sábado, 26 de febrero de 2011

To Each His Own

To Each His Own [A ciascuno il suo] (NYRB Classics, 2000)
by Leonardo Sciascia [translated from the Italian by Adrienne Foulke]
Italy, 1966

In a small Sicilian town, an affable pharmacist receives an anonymous letter that's brief and exceedingly to the point: "This letter is your death sentence.  To avenge what you have done, you will die."  When the pharmacist and a friend are shot and killed soon thereafter while on a hunting trip, Sciascia's arch crime novella zooms in on Italian history and lit liceo teacher Professor Laurana as he pursues an unofficial investigation into the murders--an investigation which, while not all that compelling from a detective fiction point of view, at least allows the novelist to drop tasty tidbits on Dante, Manzoni, and Pirandello into the mix alongside his usual observations on mafia culture and the nature of justice in Sicily.  Not my favorite Sciascia by a long stretch--but wryly observed, as in this passage on the return of the braying hunting dogs from the scene of the crime: "This return of the dogs set the whole town to disputing for days and days (as will happen when people discuss the nature of dogs) about the order of Creation, since it is not at all fair that dogs should lack the gift of speech.  No account was taken, in the Creator's defense, that even had they had the gift of speech, the dogs would, in the given circumstances, have become so many mutes both with regard to the identity of the murderers and in testifying before the marshal of the carabinieri" (14).  (http://www.nybooks.com/)

Leonardo Sciascia (1921-1989)

10 comentarios:

  1. I haven't read any Scascia yet but always wanted to. Since you say this isn't your favourite, which should I begin with then?

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  2. I echo Caroline's question. I want to read more Italian fiction in the future, since it is part of my heritage.

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  3. I'd recommend The Wine Dark Sea as a starting place, but it's a collection of stories, and some people don't seem to know how to read short stories.

    I think this one is Richard's answer.

    tuulenhaiven - is your heritage Sicilian, or Italian? They're not the same thing - just ask any Italian who is not from Sicily!

    Richard - have you seen the movie Mafioso, 1962, made it to the US in 2007?

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  4. I was going to ask the same question as Caroline and tuulenhaiven, but I see Amateur Reader has already provided the answer! I have both on my list, but I guess now I know to read The Day of the Owl first.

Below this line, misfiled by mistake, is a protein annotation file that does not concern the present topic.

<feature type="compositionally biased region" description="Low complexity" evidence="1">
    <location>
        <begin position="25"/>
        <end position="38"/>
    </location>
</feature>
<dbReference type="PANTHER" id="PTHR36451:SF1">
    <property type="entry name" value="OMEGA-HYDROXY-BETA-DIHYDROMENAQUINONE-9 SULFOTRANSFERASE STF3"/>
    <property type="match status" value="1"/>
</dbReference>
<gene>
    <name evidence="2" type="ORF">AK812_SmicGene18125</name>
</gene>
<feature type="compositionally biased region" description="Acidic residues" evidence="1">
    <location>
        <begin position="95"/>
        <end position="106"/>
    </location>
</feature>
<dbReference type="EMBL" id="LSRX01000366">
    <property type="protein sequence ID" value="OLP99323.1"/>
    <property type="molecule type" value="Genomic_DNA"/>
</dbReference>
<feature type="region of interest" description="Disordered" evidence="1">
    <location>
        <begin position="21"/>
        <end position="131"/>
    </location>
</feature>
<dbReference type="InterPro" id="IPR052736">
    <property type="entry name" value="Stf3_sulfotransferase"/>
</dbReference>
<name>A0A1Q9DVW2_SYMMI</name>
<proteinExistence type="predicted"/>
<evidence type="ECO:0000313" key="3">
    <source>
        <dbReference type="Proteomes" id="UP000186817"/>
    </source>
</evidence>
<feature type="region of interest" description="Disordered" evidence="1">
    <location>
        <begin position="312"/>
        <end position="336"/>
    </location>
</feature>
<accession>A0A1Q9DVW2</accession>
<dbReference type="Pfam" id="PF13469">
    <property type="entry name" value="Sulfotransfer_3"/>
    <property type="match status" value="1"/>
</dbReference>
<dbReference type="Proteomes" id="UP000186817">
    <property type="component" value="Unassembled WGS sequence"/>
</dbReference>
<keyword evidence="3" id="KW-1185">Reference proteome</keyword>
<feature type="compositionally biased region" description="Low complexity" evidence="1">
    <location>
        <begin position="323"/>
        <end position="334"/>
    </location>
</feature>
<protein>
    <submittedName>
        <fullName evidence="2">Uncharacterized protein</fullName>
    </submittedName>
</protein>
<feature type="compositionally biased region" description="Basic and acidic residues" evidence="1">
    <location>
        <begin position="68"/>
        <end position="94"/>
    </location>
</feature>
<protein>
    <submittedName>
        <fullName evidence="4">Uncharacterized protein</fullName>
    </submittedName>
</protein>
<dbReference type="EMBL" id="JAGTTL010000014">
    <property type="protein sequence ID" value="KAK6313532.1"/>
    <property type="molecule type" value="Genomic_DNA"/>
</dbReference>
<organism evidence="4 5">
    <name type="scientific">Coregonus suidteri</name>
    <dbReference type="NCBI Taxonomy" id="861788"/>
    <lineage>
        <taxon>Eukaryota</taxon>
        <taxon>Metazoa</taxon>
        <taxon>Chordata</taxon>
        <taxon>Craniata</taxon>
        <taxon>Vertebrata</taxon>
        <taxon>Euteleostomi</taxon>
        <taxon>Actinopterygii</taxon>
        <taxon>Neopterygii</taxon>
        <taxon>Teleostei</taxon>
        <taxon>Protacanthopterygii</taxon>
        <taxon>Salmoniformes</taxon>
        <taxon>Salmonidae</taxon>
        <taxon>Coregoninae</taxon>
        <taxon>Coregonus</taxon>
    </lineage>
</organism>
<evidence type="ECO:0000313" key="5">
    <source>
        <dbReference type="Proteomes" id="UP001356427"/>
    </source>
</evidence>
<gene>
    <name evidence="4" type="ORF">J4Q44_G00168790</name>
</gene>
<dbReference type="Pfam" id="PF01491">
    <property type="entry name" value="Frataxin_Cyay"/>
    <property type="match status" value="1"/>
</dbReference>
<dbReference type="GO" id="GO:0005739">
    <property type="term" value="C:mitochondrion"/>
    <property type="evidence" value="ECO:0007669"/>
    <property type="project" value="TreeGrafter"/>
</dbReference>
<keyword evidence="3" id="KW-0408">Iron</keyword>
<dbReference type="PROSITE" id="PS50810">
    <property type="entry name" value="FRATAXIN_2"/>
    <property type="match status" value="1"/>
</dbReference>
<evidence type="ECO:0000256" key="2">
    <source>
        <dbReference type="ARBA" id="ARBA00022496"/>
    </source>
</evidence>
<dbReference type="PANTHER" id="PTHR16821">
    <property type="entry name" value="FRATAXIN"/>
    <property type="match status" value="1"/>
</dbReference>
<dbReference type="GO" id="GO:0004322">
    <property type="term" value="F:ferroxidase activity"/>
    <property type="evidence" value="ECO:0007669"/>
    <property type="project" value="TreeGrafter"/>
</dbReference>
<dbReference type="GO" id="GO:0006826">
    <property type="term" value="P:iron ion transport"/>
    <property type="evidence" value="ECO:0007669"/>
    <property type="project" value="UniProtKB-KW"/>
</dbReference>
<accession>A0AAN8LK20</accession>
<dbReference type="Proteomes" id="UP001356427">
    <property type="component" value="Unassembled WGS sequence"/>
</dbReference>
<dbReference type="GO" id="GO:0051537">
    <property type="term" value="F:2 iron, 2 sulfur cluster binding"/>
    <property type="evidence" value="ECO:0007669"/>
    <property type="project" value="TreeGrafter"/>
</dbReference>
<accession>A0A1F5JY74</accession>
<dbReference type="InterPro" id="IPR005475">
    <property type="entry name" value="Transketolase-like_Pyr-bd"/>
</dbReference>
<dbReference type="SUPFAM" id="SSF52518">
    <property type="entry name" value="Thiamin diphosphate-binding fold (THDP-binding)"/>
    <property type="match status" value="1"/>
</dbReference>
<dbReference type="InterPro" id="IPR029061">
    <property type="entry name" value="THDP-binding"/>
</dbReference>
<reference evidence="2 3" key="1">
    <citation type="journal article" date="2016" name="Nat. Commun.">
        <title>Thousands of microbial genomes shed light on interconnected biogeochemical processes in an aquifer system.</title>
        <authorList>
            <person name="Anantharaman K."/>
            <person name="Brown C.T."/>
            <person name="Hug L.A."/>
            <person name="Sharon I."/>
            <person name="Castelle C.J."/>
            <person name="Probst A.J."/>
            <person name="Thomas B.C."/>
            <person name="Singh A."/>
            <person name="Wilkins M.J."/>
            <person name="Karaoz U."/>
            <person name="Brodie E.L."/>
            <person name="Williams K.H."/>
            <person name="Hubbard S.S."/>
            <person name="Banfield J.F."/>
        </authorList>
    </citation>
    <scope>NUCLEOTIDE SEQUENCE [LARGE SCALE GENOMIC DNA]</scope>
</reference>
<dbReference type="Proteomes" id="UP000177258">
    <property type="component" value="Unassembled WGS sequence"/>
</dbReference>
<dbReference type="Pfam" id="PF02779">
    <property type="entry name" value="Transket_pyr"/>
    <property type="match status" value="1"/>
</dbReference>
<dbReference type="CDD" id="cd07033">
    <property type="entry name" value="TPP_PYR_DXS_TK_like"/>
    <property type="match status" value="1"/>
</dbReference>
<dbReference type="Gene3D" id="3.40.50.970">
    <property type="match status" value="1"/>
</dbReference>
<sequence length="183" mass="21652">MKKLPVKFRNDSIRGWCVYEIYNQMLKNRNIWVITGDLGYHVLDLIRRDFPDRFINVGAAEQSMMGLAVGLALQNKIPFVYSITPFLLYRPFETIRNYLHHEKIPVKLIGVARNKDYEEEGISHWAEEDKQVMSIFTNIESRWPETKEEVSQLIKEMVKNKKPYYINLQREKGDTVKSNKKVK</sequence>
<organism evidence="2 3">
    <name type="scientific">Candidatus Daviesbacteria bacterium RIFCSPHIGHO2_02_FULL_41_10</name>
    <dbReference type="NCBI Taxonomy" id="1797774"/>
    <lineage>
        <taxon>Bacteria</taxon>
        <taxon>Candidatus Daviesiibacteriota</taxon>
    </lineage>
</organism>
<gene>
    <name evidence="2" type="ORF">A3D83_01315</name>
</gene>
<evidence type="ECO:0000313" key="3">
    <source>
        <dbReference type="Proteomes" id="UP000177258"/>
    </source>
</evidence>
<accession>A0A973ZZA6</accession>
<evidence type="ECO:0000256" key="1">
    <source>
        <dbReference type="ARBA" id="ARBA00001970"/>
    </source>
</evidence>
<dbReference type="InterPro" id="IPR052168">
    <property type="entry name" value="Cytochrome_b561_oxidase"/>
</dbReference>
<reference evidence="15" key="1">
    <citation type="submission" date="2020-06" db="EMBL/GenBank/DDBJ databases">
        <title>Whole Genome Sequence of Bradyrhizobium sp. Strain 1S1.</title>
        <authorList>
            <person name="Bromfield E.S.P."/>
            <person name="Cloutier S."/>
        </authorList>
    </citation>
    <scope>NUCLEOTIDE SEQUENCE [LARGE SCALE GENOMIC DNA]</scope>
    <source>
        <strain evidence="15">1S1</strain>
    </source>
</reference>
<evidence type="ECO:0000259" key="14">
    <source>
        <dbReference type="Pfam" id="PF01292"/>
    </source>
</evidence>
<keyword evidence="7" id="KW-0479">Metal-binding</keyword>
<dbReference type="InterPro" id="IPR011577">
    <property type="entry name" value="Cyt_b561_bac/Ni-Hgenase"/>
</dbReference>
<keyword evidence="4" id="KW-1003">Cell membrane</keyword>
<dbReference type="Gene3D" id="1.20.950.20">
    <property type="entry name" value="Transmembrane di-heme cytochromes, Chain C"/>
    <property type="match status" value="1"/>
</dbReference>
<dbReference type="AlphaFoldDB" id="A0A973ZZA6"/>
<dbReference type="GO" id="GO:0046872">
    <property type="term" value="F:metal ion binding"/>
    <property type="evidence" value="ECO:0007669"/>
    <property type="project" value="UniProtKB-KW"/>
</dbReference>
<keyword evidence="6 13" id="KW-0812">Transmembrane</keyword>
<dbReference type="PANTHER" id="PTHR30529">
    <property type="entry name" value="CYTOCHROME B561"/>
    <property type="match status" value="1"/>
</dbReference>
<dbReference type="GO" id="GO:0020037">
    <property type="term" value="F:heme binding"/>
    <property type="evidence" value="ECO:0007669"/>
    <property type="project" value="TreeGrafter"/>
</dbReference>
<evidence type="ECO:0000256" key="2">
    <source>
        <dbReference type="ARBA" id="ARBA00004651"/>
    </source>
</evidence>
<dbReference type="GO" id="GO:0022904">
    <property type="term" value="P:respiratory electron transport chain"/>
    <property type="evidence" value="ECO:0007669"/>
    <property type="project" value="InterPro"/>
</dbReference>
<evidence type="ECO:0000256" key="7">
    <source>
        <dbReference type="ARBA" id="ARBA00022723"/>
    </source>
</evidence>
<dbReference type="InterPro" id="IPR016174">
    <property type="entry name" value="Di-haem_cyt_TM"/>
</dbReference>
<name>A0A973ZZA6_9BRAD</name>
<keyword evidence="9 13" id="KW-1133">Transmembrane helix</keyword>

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  5. *Caroline and Sarah and Amanda: I'd go with The Day of the Owl (as Amateur Reader correctly predicted) for fiction or The Moro Affair for nonfiction. Both are excellent and would make fine entry points to Sciascia's body of work. To Each His Own isn't bad, by the way, just not of the same caliber.

    *Amateur Reader: I'll probably pick up The Wine Dark Sea when I get around to choosing/reading my next Sciascia, so I'm glad to hear that it comes with your seal of approval. Will be interested in seeing what he did with the short story format. I missed Mafioso when it hit the theaters (I think the local indy showcase only had the rerelease screening for a week) and haven't checked it out on DVD yet either for some reason. I guess this is the point where you inform me what a big dummy I am for those oversights, eh? Please clue me in if you get a chance.

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  6. Thanks for the recommendations Amateur Reader and Richard. I often prefer short stories but I realize that there are quite a lot of people who think little of them. They seem to feel cheated as some say. I never thought that they might not know how to read them. That is very interestin and does actually make sense. It is a different form and probably wants another type of reading.

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  7. Amateur Reader - I'm 1/4 Italian. My great-grandmother was born north of Naples. Haha, now I'm stuck thinking about the oh-so-clever Sicilian from The Princess Bride...

    Thanks Richard and Amateur Reader for the reading tips.

    And Caroline, I sometimes feel like I'm one of those people who doesn't know how to read short stories... Doesn't keep me from trying, and I hope that I am improving.

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  8. *Caroline and Sarah: You're very welcome! I still tend to prefer novels (and book-length nonfiction) to short stories, but I took a course on the Latin American short story years ago and was blown away by how many great writers work/have worked in that format. I should do a better job reading short stories and talking about them here, but even though I feel like I know how to read them, I definitely don't know how to write about them to my satisfaction. Ditto for poetry. Something to work on as always. Happy reading to you both!

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  9. Have you seen the Italian movie adaptation, with the great Gian Maria Volonte? It's not the best adaptation of a Sciascia novel, but it's a solid crime thriller.

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    Respuestas
    1. Miguel, thanks for the tip! I wasn't even aware of the movie. The last Italian crime movie I saw was a more recent one called Romanzo criminale: pretty good all in all but perhaps most notable for featuring two of my new Italian actress "girlfriends"!

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